CRISIS

Resolve dearth of skills and jobs

We must also prepare the youth for the technology intensive jobs of the future.

In Summary
  • According to employers, youth in entry level jobs lacked integrity, numeracy, communication, sales and marketing skills.
  • A national qualifications framework for key subsectors in the service sector is a critical starting point.
A Jua Kali artisan inside his furniture workshop in Nyeri town
INFORMAL SECTOR: A Jua Kali artisan inside his furniture workshop in Nyeri town
Image: FILE

The economy grew at 6.3 percent in 2018. One would expect that with healthy economic growth comes decent jobs. However, the rate of job growth in 2018 was estimated at three percent.

But the slow pace of job creation is not the only reason politicians and policymakers should lose sleep every night. A new study by the East Africa Institute of the Aga Khan University reveals that youth who hold entry level jobs lack critical skills and competences.

The study was conducted in 24 counties, which represent all of Kenya’s eight regions and are home to over 85 per cent of Kenya’s formal sector business establishments.

Fifteen sectors, comprising agriculture, wholesale and retail, construction, health and ICT, which account for 90 per cent of jobs in both formal and informal sector, were included in the survey. About 6,300 youth aged 18-30 and 2,300 employers were interviewed.

Youth in entry level jobs, in formal and informal sectors, reported that besides technical skills, they lacked computing skills, socio-emotional skills, and life skills such as time management, communication and interpersonal skills.

According to employers, youth in entry level jobs lacked integrity, numeracy, communication, sales and marketing skills.

The study shows that youth don’t possess the skills and capabilities for the jobs that exist today, which are dominated by wholesale and retail. Hence, our efforts in training and skills development must consider the structure of our economy and prepare the youth to thrive in a job market dominated by the service sector.

The study revealed that level of education, soft skills and work experience were critical requirements for getting entry level jobs in the formal sector. For the informal sector, soft skills and hands-on experience were more important to securing entry level jobs. Moreover, 30 percent of youth cited low pay as a barrier to entry level jobs; 47 percent said lack of experience was a barrier; 50 percent cited corruption.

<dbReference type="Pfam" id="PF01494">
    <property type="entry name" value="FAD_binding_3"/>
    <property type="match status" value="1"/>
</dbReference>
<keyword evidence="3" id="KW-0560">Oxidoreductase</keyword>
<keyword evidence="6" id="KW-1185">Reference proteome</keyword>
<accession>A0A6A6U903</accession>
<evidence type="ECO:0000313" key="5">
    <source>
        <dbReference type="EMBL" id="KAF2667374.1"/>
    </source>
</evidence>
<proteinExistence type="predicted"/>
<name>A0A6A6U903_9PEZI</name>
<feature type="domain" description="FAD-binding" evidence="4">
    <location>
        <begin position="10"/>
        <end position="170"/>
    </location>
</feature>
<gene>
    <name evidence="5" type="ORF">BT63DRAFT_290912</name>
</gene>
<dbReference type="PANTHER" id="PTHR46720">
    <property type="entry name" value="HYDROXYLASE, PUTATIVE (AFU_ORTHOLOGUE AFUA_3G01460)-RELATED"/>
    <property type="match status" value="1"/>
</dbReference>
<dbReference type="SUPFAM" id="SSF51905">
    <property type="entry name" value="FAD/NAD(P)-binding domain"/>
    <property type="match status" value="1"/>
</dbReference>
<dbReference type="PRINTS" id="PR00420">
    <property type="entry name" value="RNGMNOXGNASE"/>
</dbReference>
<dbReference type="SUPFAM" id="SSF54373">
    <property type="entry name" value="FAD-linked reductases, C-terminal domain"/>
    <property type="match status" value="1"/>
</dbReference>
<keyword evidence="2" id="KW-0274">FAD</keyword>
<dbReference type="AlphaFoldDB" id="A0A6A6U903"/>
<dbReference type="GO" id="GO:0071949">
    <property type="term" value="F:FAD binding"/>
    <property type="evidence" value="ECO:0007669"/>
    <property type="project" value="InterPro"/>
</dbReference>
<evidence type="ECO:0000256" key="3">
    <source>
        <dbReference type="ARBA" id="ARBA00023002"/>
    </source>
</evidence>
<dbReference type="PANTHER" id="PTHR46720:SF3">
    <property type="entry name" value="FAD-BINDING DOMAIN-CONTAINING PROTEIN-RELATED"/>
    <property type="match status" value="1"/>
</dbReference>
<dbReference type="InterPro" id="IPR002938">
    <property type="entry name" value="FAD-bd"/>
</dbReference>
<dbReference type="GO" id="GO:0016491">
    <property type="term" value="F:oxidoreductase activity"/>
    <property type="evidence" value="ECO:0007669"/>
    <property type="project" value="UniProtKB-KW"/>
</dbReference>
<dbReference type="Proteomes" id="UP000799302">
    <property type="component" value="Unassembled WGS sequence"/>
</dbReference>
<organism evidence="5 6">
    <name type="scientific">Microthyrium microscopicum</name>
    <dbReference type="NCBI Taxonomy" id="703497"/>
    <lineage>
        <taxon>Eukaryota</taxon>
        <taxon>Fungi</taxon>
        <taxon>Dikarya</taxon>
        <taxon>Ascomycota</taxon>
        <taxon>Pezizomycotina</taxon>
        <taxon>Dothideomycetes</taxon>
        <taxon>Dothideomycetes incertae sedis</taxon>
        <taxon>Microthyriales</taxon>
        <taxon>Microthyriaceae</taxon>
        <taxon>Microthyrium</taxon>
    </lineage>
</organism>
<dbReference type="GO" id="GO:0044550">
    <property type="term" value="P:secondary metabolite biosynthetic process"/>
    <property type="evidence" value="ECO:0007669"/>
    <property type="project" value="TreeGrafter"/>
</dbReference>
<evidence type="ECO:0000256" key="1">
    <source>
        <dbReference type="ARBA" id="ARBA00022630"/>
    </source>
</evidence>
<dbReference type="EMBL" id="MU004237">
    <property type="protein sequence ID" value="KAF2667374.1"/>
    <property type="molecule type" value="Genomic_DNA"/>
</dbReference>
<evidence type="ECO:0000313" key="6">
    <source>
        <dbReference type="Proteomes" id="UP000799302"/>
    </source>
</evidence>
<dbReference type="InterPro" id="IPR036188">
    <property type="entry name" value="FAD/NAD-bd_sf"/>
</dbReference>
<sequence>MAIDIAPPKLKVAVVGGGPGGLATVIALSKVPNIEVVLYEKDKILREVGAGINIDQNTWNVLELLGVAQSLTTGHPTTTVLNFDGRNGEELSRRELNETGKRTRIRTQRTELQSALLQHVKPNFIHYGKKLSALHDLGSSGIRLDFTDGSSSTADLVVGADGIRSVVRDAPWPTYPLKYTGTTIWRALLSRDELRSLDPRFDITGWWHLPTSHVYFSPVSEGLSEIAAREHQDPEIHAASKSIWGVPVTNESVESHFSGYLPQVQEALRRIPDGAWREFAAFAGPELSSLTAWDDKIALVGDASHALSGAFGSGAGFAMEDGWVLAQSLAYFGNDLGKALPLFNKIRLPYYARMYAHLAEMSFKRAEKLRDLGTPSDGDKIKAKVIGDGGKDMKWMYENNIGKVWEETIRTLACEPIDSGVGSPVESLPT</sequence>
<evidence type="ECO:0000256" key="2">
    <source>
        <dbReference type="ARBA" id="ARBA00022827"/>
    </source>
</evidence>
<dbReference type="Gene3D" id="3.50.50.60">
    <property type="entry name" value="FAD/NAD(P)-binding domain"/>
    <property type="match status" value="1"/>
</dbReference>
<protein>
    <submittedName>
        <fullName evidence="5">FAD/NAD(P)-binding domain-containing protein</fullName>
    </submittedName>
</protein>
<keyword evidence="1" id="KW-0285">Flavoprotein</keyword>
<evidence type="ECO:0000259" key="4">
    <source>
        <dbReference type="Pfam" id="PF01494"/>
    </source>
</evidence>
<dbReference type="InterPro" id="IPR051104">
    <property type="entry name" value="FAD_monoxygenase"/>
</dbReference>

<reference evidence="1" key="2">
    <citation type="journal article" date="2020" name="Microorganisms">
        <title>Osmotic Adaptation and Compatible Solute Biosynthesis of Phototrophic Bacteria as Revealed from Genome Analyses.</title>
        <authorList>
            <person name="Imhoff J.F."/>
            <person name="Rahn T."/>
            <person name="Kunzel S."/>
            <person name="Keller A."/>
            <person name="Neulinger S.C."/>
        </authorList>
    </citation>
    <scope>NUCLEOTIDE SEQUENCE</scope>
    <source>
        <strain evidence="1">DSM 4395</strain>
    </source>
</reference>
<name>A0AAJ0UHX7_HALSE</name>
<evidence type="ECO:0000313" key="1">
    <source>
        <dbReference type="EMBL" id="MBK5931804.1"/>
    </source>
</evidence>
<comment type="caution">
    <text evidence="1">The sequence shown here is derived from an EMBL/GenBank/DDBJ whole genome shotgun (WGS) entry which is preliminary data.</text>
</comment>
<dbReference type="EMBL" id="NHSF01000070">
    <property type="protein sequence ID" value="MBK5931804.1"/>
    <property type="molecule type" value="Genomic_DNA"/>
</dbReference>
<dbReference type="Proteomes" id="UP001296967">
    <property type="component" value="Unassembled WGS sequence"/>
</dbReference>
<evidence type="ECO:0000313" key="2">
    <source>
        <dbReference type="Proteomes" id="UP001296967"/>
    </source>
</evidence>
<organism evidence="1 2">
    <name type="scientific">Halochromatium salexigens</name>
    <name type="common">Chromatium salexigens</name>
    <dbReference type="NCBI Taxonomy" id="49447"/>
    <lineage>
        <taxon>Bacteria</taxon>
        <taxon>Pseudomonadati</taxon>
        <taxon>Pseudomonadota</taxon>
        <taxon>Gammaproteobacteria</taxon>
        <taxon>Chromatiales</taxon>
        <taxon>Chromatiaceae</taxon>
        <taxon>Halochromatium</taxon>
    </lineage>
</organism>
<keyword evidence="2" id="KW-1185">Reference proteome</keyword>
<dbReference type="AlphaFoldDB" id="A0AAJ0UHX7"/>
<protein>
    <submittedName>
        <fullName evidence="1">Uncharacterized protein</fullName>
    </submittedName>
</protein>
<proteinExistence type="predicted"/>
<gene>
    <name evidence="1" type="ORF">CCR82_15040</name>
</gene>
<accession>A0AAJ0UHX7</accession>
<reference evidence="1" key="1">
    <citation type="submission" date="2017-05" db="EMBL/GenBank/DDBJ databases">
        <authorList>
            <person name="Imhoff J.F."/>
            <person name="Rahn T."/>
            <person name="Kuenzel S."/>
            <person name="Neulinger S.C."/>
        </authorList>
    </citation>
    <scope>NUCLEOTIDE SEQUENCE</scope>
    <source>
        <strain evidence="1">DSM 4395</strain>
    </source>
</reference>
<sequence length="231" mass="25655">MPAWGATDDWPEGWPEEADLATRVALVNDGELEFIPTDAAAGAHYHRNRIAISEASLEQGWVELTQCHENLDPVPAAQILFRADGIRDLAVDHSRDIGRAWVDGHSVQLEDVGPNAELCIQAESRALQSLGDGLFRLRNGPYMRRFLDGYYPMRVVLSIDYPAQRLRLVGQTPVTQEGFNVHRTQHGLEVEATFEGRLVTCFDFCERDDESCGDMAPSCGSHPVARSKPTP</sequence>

Where are the entry level jobs? Data contained in the Census of Enterprises published by the Kenya National Bureau of Statistics, show that 84 percent of businesses are in the service sector, with 32 percent in the wholesale and retail subsector.

According to the study, 82 percent of the youth surveyed were employed in the service sector: Retail, wholesale, accommodation, transport, finance, education and food services.

Wholesale and retail accounted for 31 percent of entry level jobs held by youth. Primary and secondary sectors accounted for about 18 percent of entry level jobs held by youth.

 

The study reveals gender differentiation in the participation of men and women in entry level jobs. Women dominated entry level jobs in education, health and social work, accommodation and food services. Conversely, men dominated entry-level jobs in ICT, construction, agriculture, fishing, water and sanitation, and extractives.

The study shows that youth don’t possess the skills and capabilities for the jobs that exist today, which are dominated by wholesale and retail. Hence, our efforts in training and skills development must consider the structure of our economy and prepare the youth to thrive in a job market dominated by the service sector.

A national qualifications framework for key subsectors in the service sector is a critical starting point. But we must also prepare youth for the technology intensive jobs of the future; defined by the Fourth Industrial Revolution, Robotics, Artificial Intelligence and Virtual Reality.